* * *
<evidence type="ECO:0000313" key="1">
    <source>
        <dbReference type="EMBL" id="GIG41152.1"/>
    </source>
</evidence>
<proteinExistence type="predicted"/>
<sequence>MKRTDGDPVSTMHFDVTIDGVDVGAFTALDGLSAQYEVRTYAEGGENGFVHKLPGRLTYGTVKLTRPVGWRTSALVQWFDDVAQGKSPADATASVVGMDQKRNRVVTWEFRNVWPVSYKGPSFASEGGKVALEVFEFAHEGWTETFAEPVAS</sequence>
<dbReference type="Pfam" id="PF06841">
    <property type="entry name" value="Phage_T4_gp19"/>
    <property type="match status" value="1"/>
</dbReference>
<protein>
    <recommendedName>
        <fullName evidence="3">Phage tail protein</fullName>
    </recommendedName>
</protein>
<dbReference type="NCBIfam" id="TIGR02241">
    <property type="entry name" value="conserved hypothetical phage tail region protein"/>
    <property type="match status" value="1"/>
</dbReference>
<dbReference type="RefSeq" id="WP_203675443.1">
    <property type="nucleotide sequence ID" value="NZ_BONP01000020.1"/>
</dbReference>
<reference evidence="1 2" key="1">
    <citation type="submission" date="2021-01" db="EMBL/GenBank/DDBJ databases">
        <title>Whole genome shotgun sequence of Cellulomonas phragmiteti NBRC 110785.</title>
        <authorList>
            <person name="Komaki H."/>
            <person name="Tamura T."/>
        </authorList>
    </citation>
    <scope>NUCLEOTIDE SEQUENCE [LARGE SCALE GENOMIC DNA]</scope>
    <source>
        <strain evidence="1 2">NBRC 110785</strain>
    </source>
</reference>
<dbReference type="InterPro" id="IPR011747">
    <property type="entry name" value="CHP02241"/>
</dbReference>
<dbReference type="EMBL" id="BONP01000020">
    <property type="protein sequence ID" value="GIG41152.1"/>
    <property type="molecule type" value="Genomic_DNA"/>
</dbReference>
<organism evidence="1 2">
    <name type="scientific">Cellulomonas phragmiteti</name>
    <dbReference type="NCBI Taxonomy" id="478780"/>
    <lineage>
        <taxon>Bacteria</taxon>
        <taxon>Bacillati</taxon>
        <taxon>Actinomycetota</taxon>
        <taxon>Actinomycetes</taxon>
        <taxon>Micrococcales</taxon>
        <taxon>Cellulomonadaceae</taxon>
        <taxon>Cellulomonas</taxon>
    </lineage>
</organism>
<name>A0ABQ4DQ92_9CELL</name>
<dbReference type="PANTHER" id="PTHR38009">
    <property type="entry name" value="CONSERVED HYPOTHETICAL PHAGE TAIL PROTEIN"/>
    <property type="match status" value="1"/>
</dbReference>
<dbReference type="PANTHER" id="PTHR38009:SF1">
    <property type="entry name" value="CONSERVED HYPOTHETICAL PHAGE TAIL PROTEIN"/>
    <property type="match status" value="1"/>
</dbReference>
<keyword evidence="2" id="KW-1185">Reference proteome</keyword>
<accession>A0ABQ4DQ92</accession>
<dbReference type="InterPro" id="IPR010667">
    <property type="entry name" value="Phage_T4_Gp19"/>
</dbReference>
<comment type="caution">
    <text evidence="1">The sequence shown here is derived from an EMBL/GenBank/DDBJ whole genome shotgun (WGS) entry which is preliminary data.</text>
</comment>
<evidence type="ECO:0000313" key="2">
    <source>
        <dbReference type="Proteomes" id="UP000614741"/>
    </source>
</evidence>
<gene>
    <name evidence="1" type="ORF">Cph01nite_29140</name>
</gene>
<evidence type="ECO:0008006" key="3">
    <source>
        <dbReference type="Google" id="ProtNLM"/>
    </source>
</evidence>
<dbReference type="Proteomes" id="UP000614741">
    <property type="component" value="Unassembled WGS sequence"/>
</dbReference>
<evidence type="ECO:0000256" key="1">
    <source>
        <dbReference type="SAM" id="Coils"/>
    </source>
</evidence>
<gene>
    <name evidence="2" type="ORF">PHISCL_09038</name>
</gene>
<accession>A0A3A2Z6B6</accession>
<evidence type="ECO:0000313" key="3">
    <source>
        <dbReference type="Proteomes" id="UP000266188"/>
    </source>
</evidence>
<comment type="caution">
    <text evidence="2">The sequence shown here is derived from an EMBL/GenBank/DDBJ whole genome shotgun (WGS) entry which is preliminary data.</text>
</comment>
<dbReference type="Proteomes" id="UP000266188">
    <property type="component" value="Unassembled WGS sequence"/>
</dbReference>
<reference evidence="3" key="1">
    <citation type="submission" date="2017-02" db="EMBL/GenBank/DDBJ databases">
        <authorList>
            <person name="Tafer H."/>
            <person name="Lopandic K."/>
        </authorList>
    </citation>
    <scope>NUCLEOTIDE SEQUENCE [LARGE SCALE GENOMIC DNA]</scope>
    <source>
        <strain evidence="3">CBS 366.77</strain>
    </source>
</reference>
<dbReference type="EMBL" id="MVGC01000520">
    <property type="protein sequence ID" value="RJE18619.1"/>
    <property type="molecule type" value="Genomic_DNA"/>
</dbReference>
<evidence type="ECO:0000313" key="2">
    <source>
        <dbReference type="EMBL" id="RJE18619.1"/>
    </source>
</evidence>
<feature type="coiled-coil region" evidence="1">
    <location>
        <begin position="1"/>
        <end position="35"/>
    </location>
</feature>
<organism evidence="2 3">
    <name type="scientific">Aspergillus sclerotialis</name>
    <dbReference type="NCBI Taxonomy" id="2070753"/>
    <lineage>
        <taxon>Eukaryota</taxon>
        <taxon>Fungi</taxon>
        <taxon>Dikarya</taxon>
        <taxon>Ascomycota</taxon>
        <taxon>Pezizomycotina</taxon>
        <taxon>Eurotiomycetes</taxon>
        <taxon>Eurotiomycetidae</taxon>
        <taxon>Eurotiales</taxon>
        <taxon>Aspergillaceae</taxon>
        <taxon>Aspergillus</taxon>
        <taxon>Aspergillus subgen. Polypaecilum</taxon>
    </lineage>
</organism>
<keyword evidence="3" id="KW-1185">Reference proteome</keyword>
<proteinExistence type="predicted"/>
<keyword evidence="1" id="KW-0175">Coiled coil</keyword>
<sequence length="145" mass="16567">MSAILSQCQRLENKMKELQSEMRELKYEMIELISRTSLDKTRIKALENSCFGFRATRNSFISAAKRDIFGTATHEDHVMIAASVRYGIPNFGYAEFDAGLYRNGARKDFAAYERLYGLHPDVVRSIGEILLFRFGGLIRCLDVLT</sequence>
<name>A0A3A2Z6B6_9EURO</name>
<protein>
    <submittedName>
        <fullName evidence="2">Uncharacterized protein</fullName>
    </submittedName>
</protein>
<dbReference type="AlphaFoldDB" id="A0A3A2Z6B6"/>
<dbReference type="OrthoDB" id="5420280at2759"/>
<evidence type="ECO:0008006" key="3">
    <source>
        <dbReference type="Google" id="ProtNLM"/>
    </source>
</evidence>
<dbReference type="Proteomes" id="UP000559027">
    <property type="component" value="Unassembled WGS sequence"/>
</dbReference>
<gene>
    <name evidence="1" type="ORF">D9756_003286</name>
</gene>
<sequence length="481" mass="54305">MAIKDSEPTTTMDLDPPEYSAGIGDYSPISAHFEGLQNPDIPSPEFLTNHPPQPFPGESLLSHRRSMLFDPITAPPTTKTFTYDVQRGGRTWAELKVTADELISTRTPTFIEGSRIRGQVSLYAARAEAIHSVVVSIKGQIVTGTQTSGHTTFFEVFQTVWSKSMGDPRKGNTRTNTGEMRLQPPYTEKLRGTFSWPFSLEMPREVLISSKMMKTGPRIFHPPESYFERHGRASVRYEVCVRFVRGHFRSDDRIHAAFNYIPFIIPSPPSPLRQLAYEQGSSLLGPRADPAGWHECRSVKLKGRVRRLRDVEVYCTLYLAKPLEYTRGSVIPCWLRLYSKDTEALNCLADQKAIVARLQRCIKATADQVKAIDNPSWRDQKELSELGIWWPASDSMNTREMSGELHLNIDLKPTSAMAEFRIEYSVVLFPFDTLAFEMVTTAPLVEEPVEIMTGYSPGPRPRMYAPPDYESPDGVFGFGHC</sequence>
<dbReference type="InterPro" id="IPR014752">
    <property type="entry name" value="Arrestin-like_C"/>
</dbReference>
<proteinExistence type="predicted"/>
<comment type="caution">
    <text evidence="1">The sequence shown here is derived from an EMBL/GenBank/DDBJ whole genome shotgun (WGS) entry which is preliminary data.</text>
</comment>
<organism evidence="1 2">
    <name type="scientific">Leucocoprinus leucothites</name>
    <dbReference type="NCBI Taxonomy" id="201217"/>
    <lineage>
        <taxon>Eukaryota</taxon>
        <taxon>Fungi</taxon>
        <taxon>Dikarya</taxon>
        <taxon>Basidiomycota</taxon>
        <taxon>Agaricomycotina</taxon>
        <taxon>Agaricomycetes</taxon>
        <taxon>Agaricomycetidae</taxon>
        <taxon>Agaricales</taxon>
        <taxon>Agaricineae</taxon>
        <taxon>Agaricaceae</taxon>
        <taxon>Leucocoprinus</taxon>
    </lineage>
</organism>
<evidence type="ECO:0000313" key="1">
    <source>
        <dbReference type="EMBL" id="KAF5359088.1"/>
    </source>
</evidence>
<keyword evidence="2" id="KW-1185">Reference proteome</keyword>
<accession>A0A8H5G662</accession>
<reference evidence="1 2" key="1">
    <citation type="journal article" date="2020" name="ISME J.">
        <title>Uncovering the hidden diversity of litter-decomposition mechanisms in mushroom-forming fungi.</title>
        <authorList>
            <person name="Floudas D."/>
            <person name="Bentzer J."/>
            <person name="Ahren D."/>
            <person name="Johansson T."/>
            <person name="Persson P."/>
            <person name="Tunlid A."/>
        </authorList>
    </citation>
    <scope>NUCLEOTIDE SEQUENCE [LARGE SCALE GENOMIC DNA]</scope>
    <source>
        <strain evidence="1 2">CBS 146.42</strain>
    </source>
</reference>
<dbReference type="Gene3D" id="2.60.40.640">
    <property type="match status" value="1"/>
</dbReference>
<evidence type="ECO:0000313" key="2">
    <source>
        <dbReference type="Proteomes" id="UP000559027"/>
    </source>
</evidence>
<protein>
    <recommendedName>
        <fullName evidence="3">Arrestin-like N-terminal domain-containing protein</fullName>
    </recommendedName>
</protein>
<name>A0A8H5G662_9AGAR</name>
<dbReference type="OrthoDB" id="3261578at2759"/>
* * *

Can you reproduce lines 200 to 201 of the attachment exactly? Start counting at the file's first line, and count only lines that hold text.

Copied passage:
    </lineage>
</organism>